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Green-GO Glossary

2-Wire

The term 2-wire refers to an analog intercom system such as ASL, Clear-Com, RTS-TW, and Tecpro, where only one cable with two active conductors is used for an unbalanced duplex connection. This means that all connected devices will always listen and talk to all other devices simultaneously. 2-wire systems are easy to implement and install but also very limited in use. Furthermore, they are prone to suffer from external interference, causing inadequate or disrupted voice communications.

4-Wire

The term 4-wire refers to two pairs of (balanced) wires either sending or receiving audio, providing independent bidirectional audio lines. They can act as a general-purpose line in/out device suitable for show relay and announcements or for linking to an external matrix intercom channel.

Active

A channel is considered active when the other side has its talk enabled but does not transmit any audio signals yet. The other side can be any user, either communicating via a group or directly in a private one-to-one conversation.

Tip: There is a differentiation between Active and Vox Active.

Alert call

An alert call is an extension of a call signal that draws more attention by flashing the status LEDs and channel screen. In addition, a configurable buzzer signal will alert users not wearing their headset.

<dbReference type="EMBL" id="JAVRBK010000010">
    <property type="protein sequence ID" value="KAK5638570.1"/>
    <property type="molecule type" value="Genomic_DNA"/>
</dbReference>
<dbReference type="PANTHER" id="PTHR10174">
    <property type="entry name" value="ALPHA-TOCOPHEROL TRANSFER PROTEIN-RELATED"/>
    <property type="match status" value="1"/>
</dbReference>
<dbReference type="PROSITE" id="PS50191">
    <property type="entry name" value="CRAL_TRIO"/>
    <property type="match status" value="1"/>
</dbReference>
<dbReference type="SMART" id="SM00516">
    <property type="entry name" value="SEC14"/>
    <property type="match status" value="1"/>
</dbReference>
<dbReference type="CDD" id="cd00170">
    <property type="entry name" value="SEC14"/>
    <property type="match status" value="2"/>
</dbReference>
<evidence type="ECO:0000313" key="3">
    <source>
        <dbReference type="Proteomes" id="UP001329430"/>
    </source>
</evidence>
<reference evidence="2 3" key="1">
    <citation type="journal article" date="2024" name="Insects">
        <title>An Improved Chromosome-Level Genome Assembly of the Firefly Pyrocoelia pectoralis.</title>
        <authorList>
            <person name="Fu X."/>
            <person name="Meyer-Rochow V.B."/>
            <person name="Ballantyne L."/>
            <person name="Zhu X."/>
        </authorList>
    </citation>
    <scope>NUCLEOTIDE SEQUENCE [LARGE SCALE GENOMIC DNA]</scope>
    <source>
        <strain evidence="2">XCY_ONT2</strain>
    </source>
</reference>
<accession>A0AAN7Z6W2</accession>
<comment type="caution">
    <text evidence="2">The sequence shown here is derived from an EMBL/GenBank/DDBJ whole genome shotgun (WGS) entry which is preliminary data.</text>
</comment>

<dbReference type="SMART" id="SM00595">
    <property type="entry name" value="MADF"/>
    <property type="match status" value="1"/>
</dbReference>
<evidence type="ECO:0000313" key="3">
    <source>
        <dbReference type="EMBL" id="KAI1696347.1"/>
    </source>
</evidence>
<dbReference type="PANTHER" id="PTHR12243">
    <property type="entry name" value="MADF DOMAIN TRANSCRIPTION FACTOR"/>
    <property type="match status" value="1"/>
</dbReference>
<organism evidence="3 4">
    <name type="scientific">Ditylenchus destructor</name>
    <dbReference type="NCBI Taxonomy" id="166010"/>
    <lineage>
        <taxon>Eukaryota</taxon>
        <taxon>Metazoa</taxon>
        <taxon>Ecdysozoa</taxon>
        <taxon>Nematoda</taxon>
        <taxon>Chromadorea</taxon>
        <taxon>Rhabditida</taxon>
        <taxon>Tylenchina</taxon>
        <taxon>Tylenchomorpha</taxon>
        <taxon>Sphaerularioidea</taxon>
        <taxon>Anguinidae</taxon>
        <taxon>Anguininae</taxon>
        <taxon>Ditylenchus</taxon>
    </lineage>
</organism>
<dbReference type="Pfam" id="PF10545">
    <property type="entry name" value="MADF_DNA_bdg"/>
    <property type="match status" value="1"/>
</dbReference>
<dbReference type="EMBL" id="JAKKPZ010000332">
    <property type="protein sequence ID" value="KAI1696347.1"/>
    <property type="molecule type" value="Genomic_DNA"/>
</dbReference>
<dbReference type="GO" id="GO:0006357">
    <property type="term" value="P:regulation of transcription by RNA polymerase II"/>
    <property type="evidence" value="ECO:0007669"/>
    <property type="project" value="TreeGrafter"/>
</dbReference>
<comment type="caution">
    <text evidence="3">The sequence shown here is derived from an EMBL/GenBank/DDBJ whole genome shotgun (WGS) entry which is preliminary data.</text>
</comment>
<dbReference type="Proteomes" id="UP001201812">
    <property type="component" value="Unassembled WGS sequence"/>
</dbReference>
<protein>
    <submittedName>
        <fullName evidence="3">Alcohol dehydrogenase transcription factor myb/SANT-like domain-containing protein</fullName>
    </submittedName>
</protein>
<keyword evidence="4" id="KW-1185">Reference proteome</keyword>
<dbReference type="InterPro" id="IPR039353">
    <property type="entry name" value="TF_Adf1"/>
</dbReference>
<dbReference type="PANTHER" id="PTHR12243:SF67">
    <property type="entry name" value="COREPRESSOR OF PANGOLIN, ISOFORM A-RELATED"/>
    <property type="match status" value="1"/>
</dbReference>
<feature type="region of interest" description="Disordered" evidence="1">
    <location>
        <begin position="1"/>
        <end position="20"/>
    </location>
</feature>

An alert call is triggered by sending a standard call signal for more than two seconds.

Announcement channel

The announcement channel is a special listen-only channel with a higher priority than regular channels. Using the default configuration, incoming audio on the announcement channel will attenuate all other normal channels. This can be helpful to ensure clear commando communication in hectic intercom systems.

The announcement channel always uses a group to transmit audio to a user. Each user can have an individual announcement channel configured.

Answer

See Reply

Audio bandwidth

The audio bandwidth is the difference between the highest and the lowest frequencies carried in an audio stream. The sample rate determines the maximum audio frequency that can be reproduced.

Theoretically, the maximum frequency that can be represented is half of the sample rate. The limit is a little lower in practice, so the practical upper-frequency limit for a sample rate of 32.000 Hz is a little over 15.000 Hz but below 16.000 Hz.

Audio quality

The default audio quality of a Green-GO system uses a 32 kHz sample rate with a 16-bit resolution, resulting in roughly 15 kHz of audio bandwidth.

If so desired, a system can be set to either a 16 kHz or a 48 kHz sample rate, resulting in an audio bandwidth of respectively 7 kHz or 22 kHz. This can be done to reduce the network load or to increase the audio quality.

Headset Bias voltage

The bias voltage allows operating headsets using an electret microphone. If enabled in the user's audio profile, Green-GO supplies up to 2.5 V on the XLR4 headset connector.

There is a separate setting for the XLR3 microphone power should the device feature one.

Buzzer